• Humectants reduce the loss of moisture and help to retain it instead. Examples are propylene glycol, hexylene glycol, butylene glycol, aloe vera gel, alpha hydroxy acids, molasses, sorbitol, and glycerol/glycerin. Acids like hyaluronic acid and alpha hydroxy acids can have humectant properties, too, which means they attract moisture to the skin.

  • Occlusives serve as a physical barrier to prevent loss of moisture, and protects the skin from irritants. Examples of occlusives are lanolin, mineral oil, dimethicone, silicone, waxes, and white petrolatum. These are usually thick and greasy, so if you have oily skin, you may not want to use this on your face. These ingredients are really good though, and you can use them on drier parts of your body like your elbows, knees, and heels.

  • Emollients are ingredients that protect, moisturize, soften, and lubricate the skin. They are also occlusive agents but use fatty acids and oils. Examples are jojoba oil, grapeseed oil, shea butter, ureas, and petroleum jelly.

Choosing the right moisturizer based on your skin type and other conditions

Different skin types require different products. If you have oily skin, make sure to use a light moisturizer, usually something with humectants. If your skin is on the drier side, you can opt to use emollients and occlusives. You can use any of the different types if you have normal skin, and combine different products if you have combination skin. For example, you can use light moisturizer on an oily T-zone and a heavier one on the dryer parts of your face. Skin also becomes drier in colder weather, so you may want to use heavier moisturizers for the meantime.

Knowing these guidelines, it may be a bit easier to find the right moisturizer for your needs! Of course, we have a few favorites that you can start with:

In Her Element Rose Gel Serum Moisturizer (P895 at

This lovely moisturizer contains aloe leaf juice that moisturizes the skin. It’s the first ingredient on the list so you get a product that’s full of humectants, and it also has oils to lock in moisture. Aside from hydrating skin, it also has actives like vitamin C and phytocollagen which help to improve skin’s appearance. We recommend it for all skin types.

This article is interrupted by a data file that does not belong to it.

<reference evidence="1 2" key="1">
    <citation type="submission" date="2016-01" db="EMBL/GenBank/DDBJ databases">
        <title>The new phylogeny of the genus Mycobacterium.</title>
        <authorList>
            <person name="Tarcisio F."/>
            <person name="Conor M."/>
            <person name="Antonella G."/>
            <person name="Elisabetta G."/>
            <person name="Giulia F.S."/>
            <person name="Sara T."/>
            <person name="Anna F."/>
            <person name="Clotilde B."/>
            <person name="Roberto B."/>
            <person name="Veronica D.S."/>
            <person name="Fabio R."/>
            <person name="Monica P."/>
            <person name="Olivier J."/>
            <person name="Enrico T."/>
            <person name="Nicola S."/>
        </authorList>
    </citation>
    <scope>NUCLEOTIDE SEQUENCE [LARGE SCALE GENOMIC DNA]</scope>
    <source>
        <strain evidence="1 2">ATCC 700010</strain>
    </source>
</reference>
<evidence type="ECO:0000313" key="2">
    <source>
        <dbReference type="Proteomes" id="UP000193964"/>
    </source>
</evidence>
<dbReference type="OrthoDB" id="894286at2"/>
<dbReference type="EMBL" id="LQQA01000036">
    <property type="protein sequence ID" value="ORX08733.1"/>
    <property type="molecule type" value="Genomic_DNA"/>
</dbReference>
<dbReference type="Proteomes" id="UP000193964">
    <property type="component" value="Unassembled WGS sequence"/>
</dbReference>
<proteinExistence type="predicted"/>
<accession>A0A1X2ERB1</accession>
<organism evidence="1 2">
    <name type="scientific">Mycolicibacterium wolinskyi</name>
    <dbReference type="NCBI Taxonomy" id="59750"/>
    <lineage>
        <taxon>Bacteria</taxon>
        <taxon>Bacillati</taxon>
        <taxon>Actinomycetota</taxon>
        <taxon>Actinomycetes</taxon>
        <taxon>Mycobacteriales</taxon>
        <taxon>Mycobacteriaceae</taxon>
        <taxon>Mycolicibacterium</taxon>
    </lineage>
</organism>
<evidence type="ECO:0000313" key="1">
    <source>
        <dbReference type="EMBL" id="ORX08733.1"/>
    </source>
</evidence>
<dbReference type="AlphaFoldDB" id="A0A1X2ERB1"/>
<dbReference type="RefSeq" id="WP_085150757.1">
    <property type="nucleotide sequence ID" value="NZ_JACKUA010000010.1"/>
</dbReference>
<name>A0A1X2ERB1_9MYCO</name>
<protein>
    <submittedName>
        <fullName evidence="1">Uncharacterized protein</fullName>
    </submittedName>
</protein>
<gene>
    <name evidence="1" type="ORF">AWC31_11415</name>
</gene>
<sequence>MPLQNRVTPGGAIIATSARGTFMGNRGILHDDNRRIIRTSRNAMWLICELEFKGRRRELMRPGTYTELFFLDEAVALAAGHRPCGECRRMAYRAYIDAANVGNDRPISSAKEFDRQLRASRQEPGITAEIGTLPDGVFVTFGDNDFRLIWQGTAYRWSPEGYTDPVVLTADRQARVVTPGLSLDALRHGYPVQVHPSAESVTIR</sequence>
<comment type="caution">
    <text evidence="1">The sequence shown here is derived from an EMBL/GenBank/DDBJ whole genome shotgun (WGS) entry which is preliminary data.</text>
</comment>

Human Nature Sunflower Oil (P174.75 at

Made from pure sunflower seed oil, this product is hypoallergenic and fragrance-free. Light application of the product lessens the greasy feeling. Sunflower oil is HHN’s best-seller and they’ve expanded the line to include a more luxe version with rose flower oil, and the new Sunflower Beauty Oil Bloom which is lightly scented with a natural fragrance.

Muji’s Moisturizing Milk Moisture (P595 at Muji)

The minimalist packaging seems to reflect the straightforward formulation, which is free from alcohol, parabens, and perfumes. It’s very light but moisturizing, thanks to the glycerin content. It’s a good option for oily and sensitive skin.

Origins Drink Up Intensive (P1,500 at Origins)

This overnight mask contains glycerin, dimethicone, hydroxyl urea, avocado oil, and orange peel oil among a lot of other moisturizers. It feels rich but not heavy on the skin. Dry skin types will love this.

Innisfree Green Tea Seed Cream (P740 at Innisfree)

The famous Korean brand recently arrived in our shores, and the Green Tea line has some of their best-sellers. This cream contains glycerol, methyl trimethicone, stearyl dimethicone, and Camellia sinensis (Green tea) seed oil. Despite the name, it’s actually a lightweight product that’s good for those with normal to oily skin.

Finding the right product can take a lot of work and time, but when you get the one that makes your skin soft, plump, and moisturized, it will all be worth it! Of course, consulting with a dermatologist will be a great help, and we recommend looking for product reviews from users with the same skin type. Make sure to always test a product first on a small area of skin before slathering it all over your face to reduce the risk of allergic reactions.

What are your favorite moisturizers? Let us know in the comments below!


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Draelos ZD, DiNardo JC. A re-evaluation of the comedogenicity concept. 2006 Mar [accessed 2019 Jan 15].

Wong M. Fact-check: How to Use Comedogenicity Ratings – Lab Muffin Beauty Science. Lab Muffin Beauty Science. 2018 Nov 21 [accessed 2019 Jan 15].